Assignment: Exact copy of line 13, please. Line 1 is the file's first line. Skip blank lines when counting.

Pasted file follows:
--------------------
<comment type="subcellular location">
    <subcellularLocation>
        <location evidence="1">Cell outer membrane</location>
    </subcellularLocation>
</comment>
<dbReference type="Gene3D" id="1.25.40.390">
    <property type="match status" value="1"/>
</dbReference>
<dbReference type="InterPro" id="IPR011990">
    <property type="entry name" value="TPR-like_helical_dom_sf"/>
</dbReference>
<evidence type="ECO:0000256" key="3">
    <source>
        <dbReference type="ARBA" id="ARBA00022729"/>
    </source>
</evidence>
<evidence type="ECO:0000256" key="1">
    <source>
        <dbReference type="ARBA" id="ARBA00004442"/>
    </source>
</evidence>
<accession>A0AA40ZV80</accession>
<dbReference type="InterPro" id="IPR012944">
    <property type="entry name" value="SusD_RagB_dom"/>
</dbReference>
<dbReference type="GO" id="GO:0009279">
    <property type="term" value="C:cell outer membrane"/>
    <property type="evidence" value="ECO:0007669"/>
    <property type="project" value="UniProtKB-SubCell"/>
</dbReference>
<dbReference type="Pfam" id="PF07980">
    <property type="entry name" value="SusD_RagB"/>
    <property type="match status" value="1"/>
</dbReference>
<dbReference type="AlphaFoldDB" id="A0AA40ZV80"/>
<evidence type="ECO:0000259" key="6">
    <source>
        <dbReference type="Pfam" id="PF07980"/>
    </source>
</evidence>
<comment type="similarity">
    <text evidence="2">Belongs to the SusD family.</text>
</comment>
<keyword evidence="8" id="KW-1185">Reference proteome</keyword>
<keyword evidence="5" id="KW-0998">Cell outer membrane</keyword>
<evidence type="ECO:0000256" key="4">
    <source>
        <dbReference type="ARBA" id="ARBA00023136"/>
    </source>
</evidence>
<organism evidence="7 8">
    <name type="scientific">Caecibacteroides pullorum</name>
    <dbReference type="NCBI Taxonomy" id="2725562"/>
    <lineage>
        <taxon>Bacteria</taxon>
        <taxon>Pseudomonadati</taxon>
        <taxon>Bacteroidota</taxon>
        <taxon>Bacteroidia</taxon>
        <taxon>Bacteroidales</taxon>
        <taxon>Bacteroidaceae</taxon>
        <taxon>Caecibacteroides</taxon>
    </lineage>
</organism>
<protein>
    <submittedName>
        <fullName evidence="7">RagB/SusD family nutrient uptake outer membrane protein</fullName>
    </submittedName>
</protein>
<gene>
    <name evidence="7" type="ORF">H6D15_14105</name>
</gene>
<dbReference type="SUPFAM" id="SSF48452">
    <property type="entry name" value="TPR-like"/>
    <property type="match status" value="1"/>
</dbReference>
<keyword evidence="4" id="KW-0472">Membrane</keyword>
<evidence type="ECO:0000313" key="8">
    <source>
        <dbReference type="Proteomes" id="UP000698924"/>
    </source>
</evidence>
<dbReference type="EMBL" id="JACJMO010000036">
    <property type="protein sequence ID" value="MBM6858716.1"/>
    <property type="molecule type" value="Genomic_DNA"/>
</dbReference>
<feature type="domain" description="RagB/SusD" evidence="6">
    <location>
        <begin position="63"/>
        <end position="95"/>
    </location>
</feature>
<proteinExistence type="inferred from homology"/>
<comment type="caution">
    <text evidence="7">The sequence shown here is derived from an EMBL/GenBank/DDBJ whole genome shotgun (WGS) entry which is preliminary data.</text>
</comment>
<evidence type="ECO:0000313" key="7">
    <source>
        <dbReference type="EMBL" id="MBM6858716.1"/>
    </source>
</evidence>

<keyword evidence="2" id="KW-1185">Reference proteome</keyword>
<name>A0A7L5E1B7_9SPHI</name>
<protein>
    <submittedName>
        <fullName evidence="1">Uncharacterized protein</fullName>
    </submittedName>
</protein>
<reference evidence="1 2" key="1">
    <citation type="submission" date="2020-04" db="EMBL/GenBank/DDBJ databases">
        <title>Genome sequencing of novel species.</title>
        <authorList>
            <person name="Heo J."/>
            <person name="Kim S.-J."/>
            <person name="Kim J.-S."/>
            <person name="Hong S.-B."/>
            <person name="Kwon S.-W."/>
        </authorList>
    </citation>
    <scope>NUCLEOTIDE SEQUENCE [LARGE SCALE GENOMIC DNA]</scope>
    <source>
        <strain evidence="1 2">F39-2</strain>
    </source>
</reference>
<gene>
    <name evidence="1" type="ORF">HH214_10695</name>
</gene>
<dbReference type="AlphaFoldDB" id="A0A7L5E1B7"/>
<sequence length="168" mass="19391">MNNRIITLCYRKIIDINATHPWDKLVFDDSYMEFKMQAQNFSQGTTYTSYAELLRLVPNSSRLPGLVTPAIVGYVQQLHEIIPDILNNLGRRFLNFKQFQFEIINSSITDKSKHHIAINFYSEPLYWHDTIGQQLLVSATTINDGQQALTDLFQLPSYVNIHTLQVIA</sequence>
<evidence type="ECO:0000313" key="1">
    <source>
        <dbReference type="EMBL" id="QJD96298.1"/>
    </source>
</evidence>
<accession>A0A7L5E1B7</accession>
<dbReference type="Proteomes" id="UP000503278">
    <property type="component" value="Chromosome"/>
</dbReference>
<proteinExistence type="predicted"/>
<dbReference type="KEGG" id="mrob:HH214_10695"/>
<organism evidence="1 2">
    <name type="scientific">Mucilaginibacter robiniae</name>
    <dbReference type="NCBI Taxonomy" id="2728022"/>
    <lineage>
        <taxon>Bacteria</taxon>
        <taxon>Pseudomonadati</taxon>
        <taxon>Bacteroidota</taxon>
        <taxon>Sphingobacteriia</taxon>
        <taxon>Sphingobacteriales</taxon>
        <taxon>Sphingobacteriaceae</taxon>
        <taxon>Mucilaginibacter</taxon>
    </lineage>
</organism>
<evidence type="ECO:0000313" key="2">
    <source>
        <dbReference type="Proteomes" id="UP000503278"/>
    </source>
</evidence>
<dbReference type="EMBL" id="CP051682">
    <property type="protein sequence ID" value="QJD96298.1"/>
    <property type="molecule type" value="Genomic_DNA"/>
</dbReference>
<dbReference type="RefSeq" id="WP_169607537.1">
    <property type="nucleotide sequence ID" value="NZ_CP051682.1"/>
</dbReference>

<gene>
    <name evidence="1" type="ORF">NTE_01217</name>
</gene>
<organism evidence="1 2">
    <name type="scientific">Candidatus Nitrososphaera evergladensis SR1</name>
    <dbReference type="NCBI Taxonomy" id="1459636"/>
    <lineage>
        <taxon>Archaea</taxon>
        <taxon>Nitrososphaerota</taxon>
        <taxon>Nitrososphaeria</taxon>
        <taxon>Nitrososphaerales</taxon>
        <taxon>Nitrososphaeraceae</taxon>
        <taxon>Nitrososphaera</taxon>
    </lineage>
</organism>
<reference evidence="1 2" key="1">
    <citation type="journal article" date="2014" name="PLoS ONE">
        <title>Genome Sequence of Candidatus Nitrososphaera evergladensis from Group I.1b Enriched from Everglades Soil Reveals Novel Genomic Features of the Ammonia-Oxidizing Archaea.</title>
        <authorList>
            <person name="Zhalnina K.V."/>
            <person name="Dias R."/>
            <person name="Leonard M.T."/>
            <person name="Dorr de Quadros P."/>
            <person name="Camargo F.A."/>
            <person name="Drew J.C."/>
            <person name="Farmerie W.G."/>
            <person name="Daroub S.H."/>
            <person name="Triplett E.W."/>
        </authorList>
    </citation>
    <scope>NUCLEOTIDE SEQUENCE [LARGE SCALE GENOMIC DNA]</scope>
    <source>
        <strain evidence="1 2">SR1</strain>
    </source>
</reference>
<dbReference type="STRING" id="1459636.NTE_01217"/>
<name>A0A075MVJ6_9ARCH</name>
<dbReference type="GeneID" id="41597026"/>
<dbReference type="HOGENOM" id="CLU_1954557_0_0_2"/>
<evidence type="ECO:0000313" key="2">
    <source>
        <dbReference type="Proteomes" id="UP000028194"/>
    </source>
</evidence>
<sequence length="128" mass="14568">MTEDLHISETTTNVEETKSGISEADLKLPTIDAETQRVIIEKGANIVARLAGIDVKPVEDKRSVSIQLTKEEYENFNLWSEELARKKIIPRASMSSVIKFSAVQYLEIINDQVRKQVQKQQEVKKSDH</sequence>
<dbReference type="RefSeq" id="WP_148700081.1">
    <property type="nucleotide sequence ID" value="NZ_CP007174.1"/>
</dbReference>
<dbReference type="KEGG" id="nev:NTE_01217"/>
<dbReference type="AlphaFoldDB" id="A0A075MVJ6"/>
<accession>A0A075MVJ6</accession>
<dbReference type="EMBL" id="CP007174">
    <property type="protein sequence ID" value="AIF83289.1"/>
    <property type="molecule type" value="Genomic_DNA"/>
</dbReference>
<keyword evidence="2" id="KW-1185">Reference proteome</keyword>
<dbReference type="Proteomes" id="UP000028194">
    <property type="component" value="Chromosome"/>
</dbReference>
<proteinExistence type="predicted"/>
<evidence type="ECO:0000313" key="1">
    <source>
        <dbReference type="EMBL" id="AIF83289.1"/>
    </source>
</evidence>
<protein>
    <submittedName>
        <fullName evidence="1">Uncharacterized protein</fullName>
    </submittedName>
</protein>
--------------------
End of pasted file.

    <source>